Wait I thought It Was My Trademark?

AOL-logoImagine coming up with an original idea so brilliant it merits you spending the time and energy applying for a trademark. After the lengthy process of securing the trademark, you set out to build your business with the piece of mind that your concept is protected. Everything is going well and dandy until three years down the road you see someone else stealing your idea. Do you immediately send the owner a cease and desist letter, exerting your right over the trademark?

Many a trademark owner would answer yes, but this is the wrong approach as Tom Kelly, founder of Martini Lounge Radio discovered. Tom Kelly, a Philadelphia man that operates an internet radio channel is about to lose his trademark rights to AOL. Kelly received his trademark for “Martini Lounge Radio” back in 2009 by the USPTO. His station plays lounge music hits from the rat pack era which include the legendary greats of Frank Sinatra and Dean Martin. Earlier this year he discovered that AOL also operated their own “Martini Lounge Radio” which plays the same genre of music.

Tom Kelly hastily fired off a cease and desist letter to AOL exerting his right over what he perceived was his trademark. But instead of ceasing, AOL filed a petition with the USPTO to cancel Kelly’s trademark on grounds that they were using the name first. They also applied for the trademark at the same time.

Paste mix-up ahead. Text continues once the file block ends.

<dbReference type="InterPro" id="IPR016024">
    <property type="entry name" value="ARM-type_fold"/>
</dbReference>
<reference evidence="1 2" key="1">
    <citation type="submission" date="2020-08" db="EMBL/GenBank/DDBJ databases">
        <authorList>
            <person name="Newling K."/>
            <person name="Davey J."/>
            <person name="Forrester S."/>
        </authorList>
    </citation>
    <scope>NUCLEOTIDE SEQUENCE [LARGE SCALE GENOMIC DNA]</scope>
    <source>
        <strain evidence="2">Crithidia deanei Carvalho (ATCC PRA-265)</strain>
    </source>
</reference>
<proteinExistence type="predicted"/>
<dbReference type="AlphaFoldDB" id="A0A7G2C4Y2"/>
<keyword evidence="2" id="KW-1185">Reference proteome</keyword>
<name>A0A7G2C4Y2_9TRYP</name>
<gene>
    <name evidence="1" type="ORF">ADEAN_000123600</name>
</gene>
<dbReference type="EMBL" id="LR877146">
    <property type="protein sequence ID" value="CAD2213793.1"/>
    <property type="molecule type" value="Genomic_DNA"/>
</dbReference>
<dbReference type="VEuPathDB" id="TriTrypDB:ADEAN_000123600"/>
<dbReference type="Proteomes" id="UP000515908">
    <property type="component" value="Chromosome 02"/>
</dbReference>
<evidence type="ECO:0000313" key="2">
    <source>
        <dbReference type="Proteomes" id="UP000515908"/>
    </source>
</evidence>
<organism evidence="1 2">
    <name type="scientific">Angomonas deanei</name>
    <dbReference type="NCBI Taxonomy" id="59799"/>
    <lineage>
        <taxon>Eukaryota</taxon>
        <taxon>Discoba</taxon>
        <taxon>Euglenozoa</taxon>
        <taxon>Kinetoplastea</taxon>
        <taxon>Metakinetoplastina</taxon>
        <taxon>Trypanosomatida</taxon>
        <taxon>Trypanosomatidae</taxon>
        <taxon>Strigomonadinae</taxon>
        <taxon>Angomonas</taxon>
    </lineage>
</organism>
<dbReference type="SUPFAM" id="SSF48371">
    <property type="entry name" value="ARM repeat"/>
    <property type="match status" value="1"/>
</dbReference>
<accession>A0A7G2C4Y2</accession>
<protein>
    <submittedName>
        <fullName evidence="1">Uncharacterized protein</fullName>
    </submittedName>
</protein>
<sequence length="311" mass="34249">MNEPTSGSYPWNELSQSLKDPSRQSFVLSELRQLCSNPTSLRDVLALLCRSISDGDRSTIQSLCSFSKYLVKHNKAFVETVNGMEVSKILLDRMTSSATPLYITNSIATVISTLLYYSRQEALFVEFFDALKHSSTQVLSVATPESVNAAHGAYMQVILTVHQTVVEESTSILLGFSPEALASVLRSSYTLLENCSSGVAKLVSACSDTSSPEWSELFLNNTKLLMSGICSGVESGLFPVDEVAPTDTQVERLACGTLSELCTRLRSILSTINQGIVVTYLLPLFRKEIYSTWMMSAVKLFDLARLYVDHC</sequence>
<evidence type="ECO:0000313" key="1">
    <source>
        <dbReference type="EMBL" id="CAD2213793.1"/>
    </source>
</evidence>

What Kelly did not realize is that there is a grace period of five years for others to contest trademark ownership. Since Kelly is only in year four of his trademark ownership he unknowingly gave AOL the chance to contest the trademark. Had Kelly waited one more year and then submitted a §15 Declaration form for incontestable registration, AOL could not contest his trademark ownership.

Unfortunately, this lesson will cost him. AOL has the legal power and money to bully their way into ownership even if their claim is false. His chances of maintaining ownership over his trademark are slim at present.

If planning to send of a cease and desist letter to a perceived copy cat, make sure your trademark is incontestable before sending off. Also do your homework. It is wise to consult your attorney before taking any action. You don’t want to wake any giants like AOL.

Search Widerman Malek

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